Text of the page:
Global Editions

Microbes for Sustainable Agriculture

We need to revisit the potential of microbes to help us sustain humanity
by Dr. Samina Mehnaz

In 2016, when the United Nations established Sustainable Development Goals (SDGs), a key objective was to focus on attaining environmental, social, and economic growth through green and clear production techniques. The goals were established keeping in mind the fact that, despite global advances in technology, a significant portion of the human population continues to be denied basic necessities such as food, clothes, and healthcare.  In view of the SDG goals, it would not be wrong to say that scientists worldwide are working on solving the problems facing humankind in these testing times.

As a researcher, my work focuses on microbial ecology. I study microbes, tiny organisms that cannot be seen without a microscope. These organisms exist everywhere in nature, including soil and plants. If we go back to the inception of human life, microbes were vital to the maintenance of life on earth and, given the current environment in which researchers globally are attempting to  find better alternatives to the use of chemicals in agricultural farming, perhaps microbes have the answer, after all. We, therefore, need to revisit the potential of microbes to help us sustain humanity.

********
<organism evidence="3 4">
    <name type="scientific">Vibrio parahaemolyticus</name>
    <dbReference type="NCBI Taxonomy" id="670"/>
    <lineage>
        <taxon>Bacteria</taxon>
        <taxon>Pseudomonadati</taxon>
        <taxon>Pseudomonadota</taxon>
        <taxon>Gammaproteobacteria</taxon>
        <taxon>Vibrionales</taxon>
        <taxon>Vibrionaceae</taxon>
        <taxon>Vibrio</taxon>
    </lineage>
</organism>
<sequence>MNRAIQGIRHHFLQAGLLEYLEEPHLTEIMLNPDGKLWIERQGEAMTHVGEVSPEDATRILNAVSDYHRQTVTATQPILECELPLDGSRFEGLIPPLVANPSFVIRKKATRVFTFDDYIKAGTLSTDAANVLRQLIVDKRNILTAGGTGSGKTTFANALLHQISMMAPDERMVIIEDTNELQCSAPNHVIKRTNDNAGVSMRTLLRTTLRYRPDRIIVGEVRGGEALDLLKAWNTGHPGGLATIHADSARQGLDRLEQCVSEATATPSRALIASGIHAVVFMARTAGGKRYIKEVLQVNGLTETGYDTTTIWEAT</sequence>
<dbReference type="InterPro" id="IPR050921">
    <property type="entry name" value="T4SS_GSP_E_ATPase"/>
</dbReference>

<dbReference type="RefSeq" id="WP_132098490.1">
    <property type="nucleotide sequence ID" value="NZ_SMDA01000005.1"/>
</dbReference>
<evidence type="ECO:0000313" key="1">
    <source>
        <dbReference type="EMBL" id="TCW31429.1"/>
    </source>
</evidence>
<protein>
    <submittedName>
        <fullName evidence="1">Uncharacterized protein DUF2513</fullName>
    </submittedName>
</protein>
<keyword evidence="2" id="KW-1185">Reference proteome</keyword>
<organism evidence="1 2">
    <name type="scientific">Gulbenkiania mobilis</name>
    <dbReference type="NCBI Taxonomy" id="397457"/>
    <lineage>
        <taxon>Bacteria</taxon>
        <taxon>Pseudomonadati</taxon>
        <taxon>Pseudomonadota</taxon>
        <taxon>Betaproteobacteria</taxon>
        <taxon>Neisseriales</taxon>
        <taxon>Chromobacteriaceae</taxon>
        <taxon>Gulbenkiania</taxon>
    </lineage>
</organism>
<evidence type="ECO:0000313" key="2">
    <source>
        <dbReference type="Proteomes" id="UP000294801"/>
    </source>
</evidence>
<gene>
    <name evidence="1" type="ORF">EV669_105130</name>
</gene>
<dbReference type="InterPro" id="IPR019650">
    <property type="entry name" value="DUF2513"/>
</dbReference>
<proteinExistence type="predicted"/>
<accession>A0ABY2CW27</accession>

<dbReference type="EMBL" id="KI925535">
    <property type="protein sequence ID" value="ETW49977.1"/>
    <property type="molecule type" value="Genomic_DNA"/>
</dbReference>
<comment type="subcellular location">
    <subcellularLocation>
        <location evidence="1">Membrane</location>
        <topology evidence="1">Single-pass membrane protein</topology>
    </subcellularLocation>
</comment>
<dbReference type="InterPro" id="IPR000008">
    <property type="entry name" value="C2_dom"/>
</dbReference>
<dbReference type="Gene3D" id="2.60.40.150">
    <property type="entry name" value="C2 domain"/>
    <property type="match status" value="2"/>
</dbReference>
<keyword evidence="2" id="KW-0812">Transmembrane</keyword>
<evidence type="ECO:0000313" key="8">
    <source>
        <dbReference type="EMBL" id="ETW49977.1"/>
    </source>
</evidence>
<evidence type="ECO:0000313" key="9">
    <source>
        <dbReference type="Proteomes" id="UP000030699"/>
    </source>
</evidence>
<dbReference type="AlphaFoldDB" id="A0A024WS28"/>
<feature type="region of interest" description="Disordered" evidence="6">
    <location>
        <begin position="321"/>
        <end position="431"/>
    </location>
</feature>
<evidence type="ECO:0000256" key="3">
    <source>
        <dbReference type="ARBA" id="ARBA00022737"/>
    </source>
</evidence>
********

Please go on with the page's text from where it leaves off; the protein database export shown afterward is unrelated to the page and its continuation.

Plants need nitrogen, phosphorus, potassium, and zinc for healthy growth. When the soil is deficient in these nutrients, crops do not reach their full potential and grain and fruit production decreases. In the 1960s, as technology transfer initiatives gained momentum, this deficiency was addressed by the Green Revolution. The introduction of high-yielding varieties of seeds and better management practices resulted in high-productivity crops, controlled plant diseases through the use of pesticides, and fulfilled the nutrient deficiencies of soil through the use of fertilizers.

Functions of plant growth-promoting rhizobacteria